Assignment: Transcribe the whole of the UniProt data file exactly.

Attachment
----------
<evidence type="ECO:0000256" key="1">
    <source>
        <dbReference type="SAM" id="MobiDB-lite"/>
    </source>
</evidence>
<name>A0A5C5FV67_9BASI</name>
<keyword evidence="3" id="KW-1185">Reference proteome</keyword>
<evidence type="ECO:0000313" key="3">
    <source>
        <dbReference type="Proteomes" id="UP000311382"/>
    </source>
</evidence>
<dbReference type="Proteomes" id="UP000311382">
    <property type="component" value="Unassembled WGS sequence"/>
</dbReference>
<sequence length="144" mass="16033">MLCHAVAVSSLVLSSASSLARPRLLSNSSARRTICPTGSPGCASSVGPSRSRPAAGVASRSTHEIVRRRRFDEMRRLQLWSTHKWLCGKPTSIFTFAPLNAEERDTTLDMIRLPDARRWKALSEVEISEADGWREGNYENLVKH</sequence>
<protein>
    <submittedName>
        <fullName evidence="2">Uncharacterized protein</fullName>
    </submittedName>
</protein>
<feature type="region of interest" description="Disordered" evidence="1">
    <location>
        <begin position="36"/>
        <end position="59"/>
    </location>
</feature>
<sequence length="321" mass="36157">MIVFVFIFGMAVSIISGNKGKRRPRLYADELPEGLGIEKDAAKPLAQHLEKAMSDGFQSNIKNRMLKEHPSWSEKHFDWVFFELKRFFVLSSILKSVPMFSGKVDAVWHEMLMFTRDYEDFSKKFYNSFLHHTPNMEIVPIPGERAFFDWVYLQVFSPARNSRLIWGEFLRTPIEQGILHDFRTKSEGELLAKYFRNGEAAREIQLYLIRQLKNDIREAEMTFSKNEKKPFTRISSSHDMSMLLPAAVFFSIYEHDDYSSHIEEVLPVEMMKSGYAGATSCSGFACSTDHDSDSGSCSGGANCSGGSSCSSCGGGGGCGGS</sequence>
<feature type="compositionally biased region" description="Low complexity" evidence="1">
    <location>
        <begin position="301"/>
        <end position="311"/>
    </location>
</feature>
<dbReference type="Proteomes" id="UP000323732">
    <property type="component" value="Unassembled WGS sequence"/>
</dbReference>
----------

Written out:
<evidence type="ECO:0000256" key="1">
    <source>
        <dbReference type="SAM" id="MobiDB-lite"/>
    </source>
</evidence>
<name>A0A5C5FV67_9BASI</name>
<keyword evidence="3" id="KW-1185">Reference proteome</keyword>
<evidence type="ECO:0000313" key="3">
    <source>
        <dbReference type="Proteomes" id="UP000311382"/>
    </source>
</evidence>
<dbReference type="Proteomes" id="UP000311382">
    <property type="component" value="Unassembled WGS sequence"/>
</dbReference>
<sequence length="144" mass="16033">MLCHAVAVSSLVLSSASSLARPRLLSNSSARRTICPTGSPGCASSVGPSRSRPAAGVASRSTHEIVRRRRFDEMRRLQLWSTHKWLCGKPTSIFTFAPLNAEERDTTLDMIRLPDARRWKALSEVEISEADGWREGNYENLVKH</sequence>
<protein>
    <submittedName>
        <fullName evidence="2">Uncharacterized protein</fullName>
    </submittedName>
</protein>
<feature type="region of interest" description="Disordered" evidence="1">
    <location>
        <begin position="36"/>
        <end position="59"/>
    </location>
</feature>
<sequence length="321" mass="36157">MIVFVFIFGMAVSIISGNKGKRRPRLYADELPEGLGIEKDAAKPLAQHLEKAMSDGFQSNIKNRMLKEHPSWSEKHFDWVFFELKRFFVLSSILKSVPMFSGKVDAVWHEMLMFTRDYEDFSKKFYNSFLHHTPNMEIVPIPGERAFFDWVYLQVFSPARNSRLIWGEFLRTPIEQGILHDFRTKSEGELLAKYFRNGEAAREIQLYLIRQLKNDIREAEMTFSKNEKKPFTRISSSHDMSMLLPAAVFFSIYEHDDYSSHIEEVLPVEMMKSGYAGATSCSGFACSTDHDSDSGSCSGGANCSGGSSCSSCGGGGGCGGS</sequence>
<feature type="compositionally biased region" description="Low complexity" evidence="1">
    <location>
        <begin position="301"/>
        <end position="311"/>
    </location>
</feature>
<dbReference type="Proteomes" id="UP000323732">
    <property type="component" value="Unassembled WGS sequence"/>
</dbReference>